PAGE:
It was a long time ago, but I remember it clearly. A little girl in our ward had just been baptized. It must have taken a lot of courage for her to stand that next day in our testimony meeting. We thought she was going to tell us how glad she was to be baptized, but she seemed to be having a lot of trouble getting out the words. Then in a small quaking voice she said, “I was washed clean, but I already made a mistake.” Her misery was clear. I’m sure you can guess our reaction. “Ahhhh.” We felt for her. She was too young to be so disappointed in herself.
I was just thinking this Sunday morning how easy it is to be despondent and frustrated with ourselves when we make mistakes. Yet as human beings we often find ourselves making them. I remember one morning when I was thirteen, deciding that I was going to do and say everything right that day. Well, it took me mere seconds to put my foot in my mouth. Aaaargh, I thought, What’s the use. I’ll never get it right!
Now, years later, it seems funny that I thought I could get through a whole day at the age of thirteen and do and say exactly the right things. I still can’t do that even now. In fact, it occurred to me that maybe the most important message we can give to the children in our lives and maybe one of the most important things we can remember ourselves as children in an eternal sense, is that this life is a growth process. God and Jesus knew we would be making mistakes. That was the whole point of the atonement. In fact, if only perfect people went to heaven, there probably wouldn’t be anyone there.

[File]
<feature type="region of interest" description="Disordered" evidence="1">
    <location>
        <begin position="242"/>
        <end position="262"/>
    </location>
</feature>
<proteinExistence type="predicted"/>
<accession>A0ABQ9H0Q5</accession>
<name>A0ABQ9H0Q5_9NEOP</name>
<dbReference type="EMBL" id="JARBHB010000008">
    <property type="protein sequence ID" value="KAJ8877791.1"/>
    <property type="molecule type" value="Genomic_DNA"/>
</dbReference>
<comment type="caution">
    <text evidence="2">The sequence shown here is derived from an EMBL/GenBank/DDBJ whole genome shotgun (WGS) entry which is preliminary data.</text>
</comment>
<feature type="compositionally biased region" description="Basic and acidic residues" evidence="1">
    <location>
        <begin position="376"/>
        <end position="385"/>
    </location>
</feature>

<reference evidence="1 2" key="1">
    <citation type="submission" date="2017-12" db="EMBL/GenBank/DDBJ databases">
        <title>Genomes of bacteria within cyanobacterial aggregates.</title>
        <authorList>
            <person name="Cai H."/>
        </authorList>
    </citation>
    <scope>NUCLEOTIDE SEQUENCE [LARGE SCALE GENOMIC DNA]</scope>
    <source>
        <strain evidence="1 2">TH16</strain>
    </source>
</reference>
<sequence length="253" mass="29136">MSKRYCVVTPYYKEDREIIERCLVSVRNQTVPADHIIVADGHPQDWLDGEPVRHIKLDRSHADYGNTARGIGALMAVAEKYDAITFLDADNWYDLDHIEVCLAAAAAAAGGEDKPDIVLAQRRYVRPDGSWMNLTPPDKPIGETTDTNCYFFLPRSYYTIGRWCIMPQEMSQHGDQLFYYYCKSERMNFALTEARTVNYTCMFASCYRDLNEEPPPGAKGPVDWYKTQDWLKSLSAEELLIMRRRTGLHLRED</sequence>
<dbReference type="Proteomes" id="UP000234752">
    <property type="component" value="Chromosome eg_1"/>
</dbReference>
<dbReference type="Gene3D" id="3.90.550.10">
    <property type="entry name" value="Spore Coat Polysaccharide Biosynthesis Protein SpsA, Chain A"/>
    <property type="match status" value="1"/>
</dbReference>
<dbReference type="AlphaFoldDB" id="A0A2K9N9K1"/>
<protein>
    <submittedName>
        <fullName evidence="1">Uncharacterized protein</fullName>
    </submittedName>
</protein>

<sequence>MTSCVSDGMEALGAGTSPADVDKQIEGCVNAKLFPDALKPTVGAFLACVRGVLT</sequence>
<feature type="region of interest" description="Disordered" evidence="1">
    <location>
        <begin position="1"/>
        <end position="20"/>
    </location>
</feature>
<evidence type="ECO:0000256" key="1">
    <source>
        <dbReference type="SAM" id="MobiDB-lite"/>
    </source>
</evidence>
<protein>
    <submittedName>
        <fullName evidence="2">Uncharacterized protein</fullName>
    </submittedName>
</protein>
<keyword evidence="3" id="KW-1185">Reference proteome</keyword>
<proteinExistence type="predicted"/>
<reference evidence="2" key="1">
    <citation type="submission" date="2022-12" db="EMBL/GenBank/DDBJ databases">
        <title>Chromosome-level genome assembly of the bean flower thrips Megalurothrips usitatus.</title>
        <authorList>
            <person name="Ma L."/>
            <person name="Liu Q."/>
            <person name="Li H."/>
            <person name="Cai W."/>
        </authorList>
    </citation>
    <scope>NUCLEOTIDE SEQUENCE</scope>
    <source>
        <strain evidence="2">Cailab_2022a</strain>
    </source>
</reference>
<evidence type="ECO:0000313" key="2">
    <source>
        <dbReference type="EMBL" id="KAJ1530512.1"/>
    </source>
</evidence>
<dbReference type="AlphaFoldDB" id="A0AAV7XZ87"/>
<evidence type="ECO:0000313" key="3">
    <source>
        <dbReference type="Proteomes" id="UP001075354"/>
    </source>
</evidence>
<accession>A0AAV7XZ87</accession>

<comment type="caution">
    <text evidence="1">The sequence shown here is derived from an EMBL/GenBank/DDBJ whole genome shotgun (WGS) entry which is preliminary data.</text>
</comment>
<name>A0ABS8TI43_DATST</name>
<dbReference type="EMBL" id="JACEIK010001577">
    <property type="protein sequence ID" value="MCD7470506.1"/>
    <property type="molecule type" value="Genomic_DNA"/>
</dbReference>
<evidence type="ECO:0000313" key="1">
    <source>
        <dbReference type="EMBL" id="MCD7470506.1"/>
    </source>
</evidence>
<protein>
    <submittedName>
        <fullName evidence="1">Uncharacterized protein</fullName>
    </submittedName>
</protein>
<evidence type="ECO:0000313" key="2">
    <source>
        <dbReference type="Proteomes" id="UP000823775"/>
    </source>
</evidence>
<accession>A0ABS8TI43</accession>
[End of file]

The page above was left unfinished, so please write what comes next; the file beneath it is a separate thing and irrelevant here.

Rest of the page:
Further, I have the feeling that our Heavenly Father reacts similarly to the way I did and the rest did in that testimony meeting when that little girl expressed her disappointment—that he reacts not with anger, but with compassion and love. Just as the rest of us in the congregation wanted to say to that little eight-year-old, “Don’t be so hard on yourself. Mistakes are a part of life and you just may make a few more along the way,” I can’t help but believe that Heavenly Father too, wants us to know that we need to continue moving forward—that we more than likely are not going to get through this life without mistakes—that if we were already perfect, we wouldn’t need to be here, and that most important, His love is unconditional.